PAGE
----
BRIEF DESCRIPTION OF THE DRAWINGS

The foregoing objects and advantages of the present invention for a state controlled device driver may be more readily understood by one skilled in the art with reference being had to the following detailed description of a preferred embodiment thereof, taken in conjunction with the accompanying drawings in which:

FIG. 1 illustrates a logic flow diagram of the operation of a typical prior art device driver for a peripheral device without an interrupt generation capability;

FIG. 2 is a logic flow diagram of the operation of a state controlled device driver with two state operated pursuant to the teachings of the present invention; and

FIGS. 3 and 4 are system performance impact diagrams illustrating the differences in CPU utilization and system wait time between the prior art approach of FIG. 1 and the state controlled device driver of FIG. 2 operated pursuant to the teachings of the present invention.

DETAILED DESCRIPTION OF THE DRAWINGS

Referring to the drawings in detail, FIGS. 1 and 2 demonstrate the differences between a typical prior art device driver for peripheral devices without interrupt generating capabilities as shown in FIG. 1 and the state controlled device driver of the present invention illustrated in FIG. 2.

In a typical prior art device driver as shown in FIG. 1, the operating system, after receiving a request for the service of a peripheral device, relinquishes control to a device driver, after which a pre-transmit setup is executed, and the device readiness to perform its task is then checked. The device driver then stays in loop 10, and waits until the device is ready to perform its task, during the performance of which a transmission of data (bytes) normally takes place. This is repeated until the task is d and a `done` condition is satisfied, at which time a post-transmit setup is executed, and control is relinquished back to the operating system. In this prior art system, control is relinquished to the device driver, and if the peripheral device is not ready to perform its task, then the operating system must wait until the device becomes ready and performs its task before control is released back to the operating system.

FIG. 2 illustrates a logic flow diagram of the operation of a state controlled device driver with two states operated pursuant to the teachings of the present invention. In the operation of the state controlled device driver of FIG. 2, the operating system relinquishes control to the device driver, after which the state of the device driver, either zero or one, is checked. Initially, the state is set to zero so that a pre-transmit setup routine is executed, and the state variable is then incremented by one. The routine then sets up an auto return scheme by requesting and setting a system interrupt timer resource to an interval which best optimizes the system performance for that particular peripheral device. Control is then returned to the operating system, which can start or continue other tasks. Upon system timer interrupt, the device driver is called again via a corresponding interrupt vector. This time when the state variable is checked, it is a one, which causes a check for the readiness of the device to perform its task. If the device is not ready yet, the driver exits upon setting the system timer again. If the device is ready, then a transmission of data (bytes) normally takes place to enable the device to perform its task, during which the device driver continuously cycles through loop 12 and continuously checks on the readiness of the device to perform the task, after which a `done` condition (such as a count) is checked. Initially, the `done` condition will not normally be satisfied, which causes a check for device readiness, and frequently the driver will exit again and return control to the operating system. During these operations, the state variable remains set to one, and the operation is repeated until the `done` condition is satisfied. When the `done` condition is satisfied, a post-transmit setup routine is executed, the state variable is reset to zero, and control is returned to the operating system for the last time for that task.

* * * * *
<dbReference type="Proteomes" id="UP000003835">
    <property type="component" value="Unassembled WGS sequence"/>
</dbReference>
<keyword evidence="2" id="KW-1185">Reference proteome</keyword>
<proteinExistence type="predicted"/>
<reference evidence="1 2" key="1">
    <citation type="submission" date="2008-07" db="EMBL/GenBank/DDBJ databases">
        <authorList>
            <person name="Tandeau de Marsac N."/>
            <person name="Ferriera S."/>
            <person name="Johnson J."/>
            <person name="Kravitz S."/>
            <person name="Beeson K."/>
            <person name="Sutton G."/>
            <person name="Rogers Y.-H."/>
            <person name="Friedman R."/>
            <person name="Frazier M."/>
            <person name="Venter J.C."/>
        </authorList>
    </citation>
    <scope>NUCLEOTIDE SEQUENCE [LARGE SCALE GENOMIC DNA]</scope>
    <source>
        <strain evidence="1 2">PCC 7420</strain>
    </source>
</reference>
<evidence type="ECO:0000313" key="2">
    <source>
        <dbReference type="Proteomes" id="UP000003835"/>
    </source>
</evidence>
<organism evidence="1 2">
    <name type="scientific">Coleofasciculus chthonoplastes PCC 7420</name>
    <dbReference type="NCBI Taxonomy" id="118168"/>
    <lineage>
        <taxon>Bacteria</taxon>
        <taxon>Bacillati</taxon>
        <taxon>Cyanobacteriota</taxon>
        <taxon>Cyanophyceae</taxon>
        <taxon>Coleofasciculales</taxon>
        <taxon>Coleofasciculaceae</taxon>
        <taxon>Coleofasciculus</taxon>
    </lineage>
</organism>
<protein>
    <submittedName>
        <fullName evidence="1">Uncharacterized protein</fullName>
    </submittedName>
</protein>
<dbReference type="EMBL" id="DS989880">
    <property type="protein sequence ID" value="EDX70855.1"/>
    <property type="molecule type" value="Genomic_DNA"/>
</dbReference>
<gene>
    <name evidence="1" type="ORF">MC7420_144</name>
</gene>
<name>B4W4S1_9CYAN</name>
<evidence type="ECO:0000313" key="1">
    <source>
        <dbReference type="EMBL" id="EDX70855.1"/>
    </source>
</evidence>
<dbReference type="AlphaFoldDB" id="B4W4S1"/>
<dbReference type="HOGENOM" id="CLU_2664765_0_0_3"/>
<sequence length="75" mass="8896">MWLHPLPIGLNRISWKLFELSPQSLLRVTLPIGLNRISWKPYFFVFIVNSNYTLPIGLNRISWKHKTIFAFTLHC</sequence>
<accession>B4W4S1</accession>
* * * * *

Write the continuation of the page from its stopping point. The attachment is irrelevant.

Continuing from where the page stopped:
The system performance impact diagrams of FIGS. 3 and 4 illustrate in an exemplary situation the differences in CPU utilization and system wait time between the prior art arrangement and the state controlled device driver of the present invention. The illustrated Active time represents actual setup, transmission or processing time rather than idle time. Task A represents a request for processing a task handled by a peripheral device, while task B corresponds to any other processing task. For example, task A can be a request for a printout, while task B is a request for compilation. Referring to the prior art operation illustrated in FIG. 3, a request for task A causes the operating system to relinquish control to the device driver, which initially proceeds through a pretransmit setup routine and then waits for the peripheral device to become ready to perform its task, and then causes the peripheral device to perform its task intermittently between periods of nonutilized time, during which the device is not ready or able to perform its task for whatever reason.